What is comparative fault?

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comparative fault

If you suffer injuries in an accident due to someone else’s fault or negligence, then it is your right to receive reimbursement. However, in certain situations, a victim can be found partially at-fault for an accident, which can reduce the amount you recover in damages. For this reason, it is important to understand comparative fault.

Here in Georgia, we have modified comparative fault laws. But what exactly is comparative fault and how can this impact your case? Here is what you should know about accident liability and the damages you can recover when you are partially at fault for an accident.

The Fundamentals of Comparative Fault

When attorneys say that Georgia is a comparative fault state, it means that you can only recover damages from accidents that are less than 50% your fault. Another term for this is proportionate responsibility.

In contrast, several states use pure contributory negligence rules. These rules stop someone who suffers from an accident from recovering any damages if they are at fault whatsoever for their accident. If you are found 20% at fault for your accident, the defendant in your case will owe you nothing for your injuries.

Furthermore, there are several states that have pure comparative fault rules. In other words, those who suffer from an accident can recover damages even if they are 99% at fault.

You might ask why you can only recover damages from an accident that is less than half your fault in Georgia. Several states, including Georgia, follow a 50% bar rule, while others follow the 51% bar rule.

To put it another way, an accident that you are found 50% responsible for in Georgia will not result in damages recovery from a case’s plaintiff. However, if you had that same accident in Oregon, where there is a 51% rule, you could recover damages as you were less than 51% at fault.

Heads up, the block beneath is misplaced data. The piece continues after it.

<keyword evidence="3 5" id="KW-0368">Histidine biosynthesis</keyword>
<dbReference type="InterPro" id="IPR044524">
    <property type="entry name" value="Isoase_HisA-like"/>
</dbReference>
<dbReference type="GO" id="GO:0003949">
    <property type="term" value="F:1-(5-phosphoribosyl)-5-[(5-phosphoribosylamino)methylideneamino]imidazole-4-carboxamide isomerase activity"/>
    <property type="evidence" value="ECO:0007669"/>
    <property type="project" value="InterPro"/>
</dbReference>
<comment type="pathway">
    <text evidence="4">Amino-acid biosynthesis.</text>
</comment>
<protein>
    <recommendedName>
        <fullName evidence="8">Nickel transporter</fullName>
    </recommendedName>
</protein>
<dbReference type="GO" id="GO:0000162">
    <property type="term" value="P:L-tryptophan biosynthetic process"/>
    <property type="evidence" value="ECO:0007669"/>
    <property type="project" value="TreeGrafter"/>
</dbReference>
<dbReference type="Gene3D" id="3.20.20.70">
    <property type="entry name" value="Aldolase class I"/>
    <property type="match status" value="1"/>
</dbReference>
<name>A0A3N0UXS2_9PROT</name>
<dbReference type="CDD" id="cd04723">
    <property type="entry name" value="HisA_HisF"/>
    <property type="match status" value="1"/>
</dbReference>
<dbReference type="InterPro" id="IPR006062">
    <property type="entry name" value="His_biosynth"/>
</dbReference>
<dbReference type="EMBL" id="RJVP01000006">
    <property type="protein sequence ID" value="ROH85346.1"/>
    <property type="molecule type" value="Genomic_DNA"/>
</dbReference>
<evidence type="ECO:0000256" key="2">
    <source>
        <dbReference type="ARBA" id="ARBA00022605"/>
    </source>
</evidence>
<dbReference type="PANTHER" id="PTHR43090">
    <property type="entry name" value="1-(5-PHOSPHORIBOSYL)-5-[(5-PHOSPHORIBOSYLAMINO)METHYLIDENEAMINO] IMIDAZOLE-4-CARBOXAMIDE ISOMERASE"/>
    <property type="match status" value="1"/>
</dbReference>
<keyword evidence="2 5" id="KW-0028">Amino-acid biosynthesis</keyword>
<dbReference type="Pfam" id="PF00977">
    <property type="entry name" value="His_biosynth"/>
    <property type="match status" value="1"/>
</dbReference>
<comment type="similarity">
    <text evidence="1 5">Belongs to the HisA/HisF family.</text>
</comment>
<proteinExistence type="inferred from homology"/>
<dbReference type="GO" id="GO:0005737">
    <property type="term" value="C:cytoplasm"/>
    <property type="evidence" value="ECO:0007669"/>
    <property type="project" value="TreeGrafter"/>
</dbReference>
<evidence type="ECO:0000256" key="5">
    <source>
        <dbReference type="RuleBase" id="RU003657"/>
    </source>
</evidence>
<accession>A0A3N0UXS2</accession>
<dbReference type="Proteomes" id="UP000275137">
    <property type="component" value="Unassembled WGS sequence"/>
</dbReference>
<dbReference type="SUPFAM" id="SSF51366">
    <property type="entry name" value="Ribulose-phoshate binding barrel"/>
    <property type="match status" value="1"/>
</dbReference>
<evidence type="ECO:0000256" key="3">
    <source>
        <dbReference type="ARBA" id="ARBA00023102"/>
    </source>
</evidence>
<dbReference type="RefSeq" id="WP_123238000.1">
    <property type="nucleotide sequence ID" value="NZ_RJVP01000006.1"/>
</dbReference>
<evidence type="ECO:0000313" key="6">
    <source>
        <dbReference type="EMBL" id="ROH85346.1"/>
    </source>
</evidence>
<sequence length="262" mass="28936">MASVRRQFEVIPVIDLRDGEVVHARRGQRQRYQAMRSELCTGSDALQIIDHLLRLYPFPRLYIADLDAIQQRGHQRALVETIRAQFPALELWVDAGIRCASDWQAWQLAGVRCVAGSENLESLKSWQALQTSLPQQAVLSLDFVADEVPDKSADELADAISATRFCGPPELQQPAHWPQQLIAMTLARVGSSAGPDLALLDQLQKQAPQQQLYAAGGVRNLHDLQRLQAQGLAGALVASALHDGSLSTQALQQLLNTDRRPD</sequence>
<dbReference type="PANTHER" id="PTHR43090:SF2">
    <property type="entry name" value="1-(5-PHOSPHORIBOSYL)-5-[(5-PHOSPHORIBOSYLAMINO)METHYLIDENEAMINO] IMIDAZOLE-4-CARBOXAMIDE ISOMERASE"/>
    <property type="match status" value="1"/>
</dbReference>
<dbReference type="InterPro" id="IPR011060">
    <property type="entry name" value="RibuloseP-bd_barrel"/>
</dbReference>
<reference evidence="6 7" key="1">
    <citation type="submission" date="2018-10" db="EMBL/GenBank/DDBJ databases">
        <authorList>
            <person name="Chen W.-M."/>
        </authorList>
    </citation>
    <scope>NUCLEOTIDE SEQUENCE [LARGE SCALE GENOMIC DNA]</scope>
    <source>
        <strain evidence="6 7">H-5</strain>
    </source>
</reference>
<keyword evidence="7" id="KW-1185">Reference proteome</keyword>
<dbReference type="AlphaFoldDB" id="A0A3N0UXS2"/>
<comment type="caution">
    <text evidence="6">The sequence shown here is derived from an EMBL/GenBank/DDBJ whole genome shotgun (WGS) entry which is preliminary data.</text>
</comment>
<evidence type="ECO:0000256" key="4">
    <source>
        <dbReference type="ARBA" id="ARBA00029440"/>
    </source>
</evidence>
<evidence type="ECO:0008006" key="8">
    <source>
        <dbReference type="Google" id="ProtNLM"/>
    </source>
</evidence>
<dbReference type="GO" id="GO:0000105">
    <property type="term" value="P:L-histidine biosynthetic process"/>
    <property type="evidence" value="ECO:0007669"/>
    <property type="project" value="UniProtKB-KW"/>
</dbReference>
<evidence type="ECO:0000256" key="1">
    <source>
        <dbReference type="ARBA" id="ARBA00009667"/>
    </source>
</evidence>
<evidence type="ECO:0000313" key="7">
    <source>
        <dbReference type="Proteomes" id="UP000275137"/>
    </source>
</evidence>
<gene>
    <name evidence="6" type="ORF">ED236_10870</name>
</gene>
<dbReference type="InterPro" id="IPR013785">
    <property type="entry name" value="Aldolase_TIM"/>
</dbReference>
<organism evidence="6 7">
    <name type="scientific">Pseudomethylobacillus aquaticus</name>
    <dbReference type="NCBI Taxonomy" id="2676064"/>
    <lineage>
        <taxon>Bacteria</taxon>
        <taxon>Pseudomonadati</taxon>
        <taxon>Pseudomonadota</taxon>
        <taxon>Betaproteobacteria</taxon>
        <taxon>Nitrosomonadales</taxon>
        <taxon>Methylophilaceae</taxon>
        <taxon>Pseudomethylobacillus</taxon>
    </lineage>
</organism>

Comparative Fault Reduction to Damages

What difference does it make if you were 1% or 49% at fault? The fact is, the more you are at fault for your accident, the less you can recover for your damages in Georgia.

Due to proportionate responsibility rules, you can only recover damages up to the amount that someone else is at fault. For instance, if you are 50% at fault for your accident, in Georgia you will not recover any damages from a plaintiff. However, if you are found 25% responsible, then you will have a reduction of your damages by 25 percent.

Here is how this works realistically. Let us say that your total damages for an accident amounts to $10,000. Due to your actions, you are 25% responsible for the event. In this case, you can recover a maximum of $7,500. That is because your proportionate responsibility is 25% and thus, you can recover the other 75% from the plaintiff.

Joint and Several Liability

There are certain situations where proportionate responsibility becomes more difficult to determine. This is often the case in accidents involving two or more at-fault parties.

Assume that you are 20% responsible for an accident where there are $10,000 in total damages. In this example, the other at-fault parties are both 40% responsible for your accident and owe $4,000 in damages each. But one of the plaintiffs does not have insurance to cover the damages award. What happens in this case?

Before 2005 in Georgia, a defendant could hold both parties responsible for the total amount of damages. Now, Georgia has modified joint and several liability rules. This means that you can only recover damages from one plaintiff for the amount that they are at fault for in your accident. Therefore, accidents involving three or more parties can complicate liability laws even further.

Why is it important to find the right lawyer?

Being the victim of an accident entitles you to recover damages. However, it is not always easy to prove that others are at fault for your accident. For this reason, you need to work with an attorney that has a proven record of successful litigation in cases like yours.

Move forward and receive the compensation you deserve. Tell us about your case by contacting Rafi Law Firm via phone at 404-800-1156 or using our online form. We will take the time to learn about your case and fight for your recovery or the recovery of your loved ones. Contact us today!

 

2020-12-23T10:56:51-05:00